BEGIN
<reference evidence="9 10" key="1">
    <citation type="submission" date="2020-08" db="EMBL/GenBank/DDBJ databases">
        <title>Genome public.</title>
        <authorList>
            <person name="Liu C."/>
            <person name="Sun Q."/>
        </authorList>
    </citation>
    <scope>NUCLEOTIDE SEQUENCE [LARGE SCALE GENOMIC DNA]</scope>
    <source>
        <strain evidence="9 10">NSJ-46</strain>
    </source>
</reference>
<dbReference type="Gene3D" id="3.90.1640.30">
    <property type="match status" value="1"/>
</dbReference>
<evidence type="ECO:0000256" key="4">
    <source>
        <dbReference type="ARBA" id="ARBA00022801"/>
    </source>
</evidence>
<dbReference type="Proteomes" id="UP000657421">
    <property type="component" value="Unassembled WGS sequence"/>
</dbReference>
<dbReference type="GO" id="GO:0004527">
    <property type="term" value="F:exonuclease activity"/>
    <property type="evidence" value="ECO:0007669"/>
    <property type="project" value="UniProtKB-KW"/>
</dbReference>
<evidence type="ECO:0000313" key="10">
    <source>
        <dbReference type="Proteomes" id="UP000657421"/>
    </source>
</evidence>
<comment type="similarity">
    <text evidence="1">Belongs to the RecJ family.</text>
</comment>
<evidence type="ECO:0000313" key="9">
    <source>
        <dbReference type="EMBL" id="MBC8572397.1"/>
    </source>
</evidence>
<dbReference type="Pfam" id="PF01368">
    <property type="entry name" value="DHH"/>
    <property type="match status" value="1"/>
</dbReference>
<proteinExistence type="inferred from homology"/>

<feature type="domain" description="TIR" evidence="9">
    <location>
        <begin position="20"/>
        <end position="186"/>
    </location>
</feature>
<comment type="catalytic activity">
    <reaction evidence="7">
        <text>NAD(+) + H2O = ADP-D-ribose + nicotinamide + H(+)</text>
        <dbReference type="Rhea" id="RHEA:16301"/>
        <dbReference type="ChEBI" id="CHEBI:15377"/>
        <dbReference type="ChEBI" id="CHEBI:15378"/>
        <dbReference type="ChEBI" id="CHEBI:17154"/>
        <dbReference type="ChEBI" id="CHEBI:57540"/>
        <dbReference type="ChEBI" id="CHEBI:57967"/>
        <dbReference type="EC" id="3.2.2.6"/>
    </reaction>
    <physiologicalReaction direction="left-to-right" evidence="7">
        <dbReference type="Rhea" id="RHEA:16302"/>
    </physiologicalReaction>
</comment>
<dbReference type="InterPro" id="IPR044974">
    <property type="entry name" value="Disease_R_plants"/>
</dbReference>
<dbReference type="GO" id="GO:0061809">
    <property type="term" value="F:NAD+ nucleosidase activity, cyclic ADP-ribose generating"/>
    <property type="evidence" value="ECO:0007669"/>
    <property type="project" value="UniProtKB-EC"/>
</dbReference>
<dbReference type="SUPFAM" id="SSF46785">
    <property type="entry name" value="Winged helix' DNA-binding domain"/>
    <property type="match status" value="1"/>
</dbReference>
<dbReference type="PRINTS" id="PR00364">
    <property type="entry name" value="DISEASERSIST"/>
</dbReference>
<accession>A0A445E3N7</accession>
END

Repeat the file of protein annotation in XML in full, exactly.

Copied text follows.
<reference evidence="9 10" key="1">
    <citation type="submission" date="2020-08" db="EMBL/GenBank/DDBJ databases">
        <title>Genome public.</title>
        <authorList>
            <person name="Liu C."/>
            <person name="Sun Q."/>
        </authorList>
    </citation>
    <scope>NUCLEOTIDE SEQUENCE [LARGE SCALE GENOMIC DNA]</scope>
    <source>
        <strain evidence="9 10">NSJ-46</strain>
    </source>
</reference>
<dbReference type="Gene3D" id="3.90.1640.30">
    <property type="match status" value="1"/>
</dbReference>
<evidence type="ECO:0000256" key="4">
    <source>
        <dbReference type="ARBA" id="ARBA00022801"/>
    </source>
</evidence>
<dbReference type="Proteomes" id="UP000657421">
    <property type="component" value="Unassembled WGS sequence"/>
</dbReference>
<dbReference type="GO" id="GO:0004527">
    <property type="term" value="F:exonuclease activity"/>
    <property type="evidence" value="ECO:0007669"/>
    <property type="project" value="UniProtKB-KW"/>
</dbReference>
<evidence type="ECO:0000313" key="10">
    <source>
        <dbReference type="Proteomes" id="UP000657421"/>
    </source>
</evidence>
<comment type="similarity">
    <text evidence="1">Belongs to the RecJ family.</text>
</comment>
<evidence type="ECO:0000313" key="9">
    <source>
        <dbReference type="EMBL" id="MBC8572397.1"/>
    </source>
</evidence>
<dbReference type="Pfam" id="PF01368">
    <property type="entry name" value="DHH"/>
    <property type="match status" value="1"/>
</dbReference>
<proteinExistence type="inferred from homology"/>

<feature type="domain" description="TIR" evidence="9">
    <location>
        <begin position="20"/>
        <end position="186"/>
    </location>
</feature>
<comment type="catalytic activity">
    <reaction evidence="7">
        <text>NAD(+) + H2O = ADP-D-ribose + nicotinamide + H(+)</text>
        <dbReference type="Rhea" id="RHEA:16301"/>
        <dbReference type="ChEBI" id="CHEBI:15377"/>
        <dbReference type="ChEBI" id="CHEBI:15378"/>
        <dbReference type="ChEBI" id="CHEBI:17154"/>
        <dbReference type="ChEBI" id="CHEBI:57540"/>
        <dbReference type="ChEBI" id="CHEBI:57967"/>
        <dbReference type="EC" id="3.2.2.6"/>
    </reaction>
    <physiologicalReaction direction="left-to-right" evidence="7">
        <dbReference type="Rhea" id="RHEA:16302"/>
    </physiologicalReaction>
</comment>
<dbReference type="InterPro" id="IPR044974">
    <property type="entry name" value="Disease_R_plants"/>
</dbReference>
<dbReference type="GO" id="GO:0061809">
    <property type="term" value="F:NAD+ nucleosidase activity, cyclic ADP-ribose generating"/>
    <property type="evidence" value="ECO:0007669"/>
    <property type="project" value="UniProtKB-EC"/>
</dbReference>
<dbReference type="SUPFAM" id="SSF46785">
    <property type="entry name" value="Winged helix' DNA-binding domain"/>
    <property type="match status" value="1"/>
</dbReference>
<dbReference type="PRINTS" id="PR00364">
    <property type="entry name" value="DISEASERSIST"/>
</dbReference>
<accession>A0A445E3N7</accession>